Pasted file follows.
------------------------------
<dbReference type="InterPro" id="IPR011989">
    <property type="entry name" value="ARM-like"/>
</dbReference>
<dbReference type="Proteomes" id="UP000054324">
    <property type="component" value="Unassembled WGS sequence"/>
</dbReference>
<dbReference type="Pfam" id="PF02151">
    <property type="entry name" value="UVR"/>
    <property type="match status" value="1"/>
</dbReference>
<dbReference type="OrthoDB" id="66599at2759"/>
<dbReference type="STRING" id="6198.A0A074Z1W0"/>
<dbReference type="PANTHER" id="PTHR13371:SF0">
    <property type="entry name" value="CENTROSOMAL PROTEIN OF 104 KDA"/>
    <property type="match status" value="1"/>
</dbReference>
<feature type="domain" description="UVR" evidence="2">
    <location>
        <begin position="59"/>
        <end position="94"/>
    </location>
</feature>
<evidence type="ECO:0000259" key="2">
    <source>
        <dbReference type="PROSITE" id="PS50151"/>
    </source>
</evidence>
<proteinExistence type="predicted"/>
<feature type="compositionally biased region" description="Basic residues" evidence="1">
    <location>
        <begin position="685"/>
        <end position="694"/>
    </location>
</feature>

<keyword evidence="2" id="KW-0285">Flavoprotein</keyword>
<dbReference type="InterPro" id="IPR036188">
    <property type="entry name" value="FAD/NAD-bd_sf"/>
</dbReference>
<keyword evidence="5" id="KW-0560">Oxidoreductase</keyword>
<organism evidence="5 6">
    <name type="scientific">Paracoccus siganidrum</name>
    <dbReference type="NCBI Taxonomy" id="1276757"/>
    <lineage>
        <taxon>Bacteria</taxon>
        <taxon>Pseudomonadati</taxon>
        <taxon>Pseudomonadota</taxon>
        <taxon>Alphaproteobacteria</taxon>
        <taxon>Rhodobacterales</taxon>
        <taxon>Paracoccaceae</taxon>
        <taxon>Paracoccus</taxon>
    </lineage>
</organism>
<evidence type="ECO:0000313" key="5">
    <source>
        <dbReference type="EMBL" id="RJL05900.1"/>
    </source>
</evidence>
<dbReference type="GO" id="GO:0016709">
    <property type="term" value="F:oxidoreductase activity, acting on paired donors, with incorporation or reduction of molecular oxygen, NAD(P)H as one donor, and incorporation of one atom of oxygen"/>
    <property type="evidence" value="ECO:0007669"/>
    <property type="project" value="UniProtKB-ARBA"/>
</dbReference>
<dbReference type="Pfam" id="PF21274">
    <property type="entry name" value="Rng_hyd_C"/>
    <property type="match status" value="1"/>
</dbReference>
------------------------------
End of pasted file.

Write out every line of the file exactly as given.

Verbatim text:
<dbReference type="InterPro" id="IPR011989">
    <property type="entry name" value="ARM-like"/>
</dbReference>
<dbReference type="Proteomes" id="UP000054324">
    <property type="component" value="Unassembled WGS sequence"/>
</dbReference>
<dbReference type="Pfam" id="PF02151">
    <property type="entry name" value="UVR"/>
    <property type="match status" value="1"/>
</dbReference>
<dbReference type="OrthoDB" id="66599at2759"/>
<dbReference type="STRING" id="6198.A0A074Z1W0"/>
<dbReference type="PANTHER" id="PTHR13371:SF0">
    <property type="entry name" value="CENTROSOMAL PROTEIN OF 104 KDA"/>
    <property type="match status" value="1"/>
</dbReference>
<feature type="domain" description="UVR" evidence="2">
    <location>
        <begin position="59"/>
        <end position="94"/>
    </location>
</feature>
<evidence type="ECO:0000259" key="2">
    <source>
        <dbReference type="PROSITE" id="PS50151"/>
    </source>
</evidence>
<proteinExistence type="predicted"/>
<feature type="compositionally biased region" description="Basic residues" evidence="1">
    <location>
        <begin position="685"/>
        <end position="694"/>
    </location>
</feature>

<keyword evidence="2" id="KW-0285">Flavoprotein</keyword>
<dbReference type="InterPro" id="IPR036188">
    <property type="entry name" value="FAD/NAD-bd_sf"/>
</dbReference>
<keyword evidence="5" id="KW-0560">Oxidoreductase</keyword>
<organism evidence="5 6">
    <name type="scientific">Paracoccus siganidrum</name>
    <dbReference type="NCBI Taxonomy" id="1276757"/>
    <lineage>
        <taxon>Bacteria</taxon>
        <taxon>Pseudomonadati</taxon>
        <taxon>Pseudomonadota</taxon>
        <taxon>Alphaproteobacteria</taxon>
        <taxon>Rhodobacterales</taxon>
        <taxon>Paracoccaceae</taxon>
        <taxon>Paracoccus</taxon>
    </lineage>
</organism>
<evidence type="ECO:0000313" key="5">
    <source>
        <dbReference type="EMBL" id="RJL05900.1"/>
    </source>
</evidence>
<dbReference type="GO" id="GO:0016709">
    <property type="term" value="F:oxidoreductase activity, acting on paired donors, with incorporation or reduction of molecular oxygen, NAD(P)H as one donor, and incorporation of one atom of oxygen"/>
    <property type="evidence" value="ECO:0007669"/>
    <property type="project" value="UniProtKB-ARBA"/>
</dbReference>
<dbReference type="Pfam" id="PF21274">
    <property type="entry name" value="Rng_hyd_C"/>
    <property type="match status" value="1"/>
</dbReference>